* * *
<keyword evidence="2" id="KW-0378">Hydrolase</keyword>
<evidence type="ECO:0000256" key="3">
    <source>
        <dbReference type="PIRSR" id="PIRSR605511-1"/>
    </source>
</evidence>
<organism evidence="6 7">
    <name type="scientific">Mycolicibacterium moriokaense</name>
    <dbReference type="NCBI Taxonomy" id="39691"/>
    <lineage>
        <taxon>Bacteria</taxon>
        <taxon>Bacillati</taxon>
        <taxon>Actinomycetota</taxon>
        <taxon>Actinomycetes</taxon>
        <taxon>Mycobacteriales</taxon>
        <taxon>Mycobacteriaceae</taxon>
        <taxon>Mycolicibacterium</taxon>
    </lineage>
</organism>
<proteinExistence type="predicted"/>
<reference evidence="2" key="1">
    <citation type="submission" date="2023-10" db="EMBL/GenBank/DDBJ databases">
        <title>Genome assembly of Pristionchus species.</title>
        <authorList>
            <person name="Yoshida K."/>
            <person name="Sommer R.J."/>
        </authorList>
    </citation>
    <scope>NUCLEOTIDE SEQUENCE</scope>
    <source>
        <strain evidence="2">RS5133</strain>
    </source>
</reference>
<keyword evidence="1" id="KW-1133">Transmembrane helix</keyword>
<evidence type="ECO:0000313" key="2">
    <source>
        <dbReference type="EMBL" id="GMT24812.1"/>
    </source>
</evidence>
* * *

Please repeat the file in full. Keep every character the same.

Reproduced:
<keyword evidence="2" id="KW-0378">Hydrolase</keyword>
<evidence type="ECO:0000256" key="3">
    <source>
        <dbReference type="PIRSR" id="PIRSR605511-1"/>
    </source>
</evidence>
<organism evidence="6 7">
    <name type="scientific">Mycolicibacterium moriokaense</name>
    <dbReference type="NCBI Taxonomy" id="39691"/>
    <lineage>
        <taxon>Bacteria</taxon>
        <taxon>Bacillati</taxon>
        <taxon>Actinomycetota</taxon>
        <taxon>Actinomycetes</taxon>
        <taxon>Mycobacteriales</taxon>
        <taxon>Mycobacteriaceae</taxon>
        <taxon>Mycolicibacterium</taxon>
    </lineage>
</organism>
<proteinExistence type="predicted"/>
<reference evidence="2" key="1">
    <citation type="submission" date="2023-10" db="EMBL/GenBank/DDBJ databases">
        <title>Genome assembly of Pristionchus species.</title>
        <authorList>
            <person name="Yoshida K."/>
            <person name="Sommer R.J."/>
        </authorList>
    </citation>
    <scope>NUCLEOTIDE SEQUENCE</scope>
    <source>
        <strain evidence="2">RS5133</strain>
    </source>
</reference>
<keyword evidence="1" id="KW-1133">Transmembrane helix</keyword>
<evidence type="ECO:0000313" key="2">
    <source>
        <dbReference type="EMBL" id="GMT24812.1"/>
    </source>
</evidence>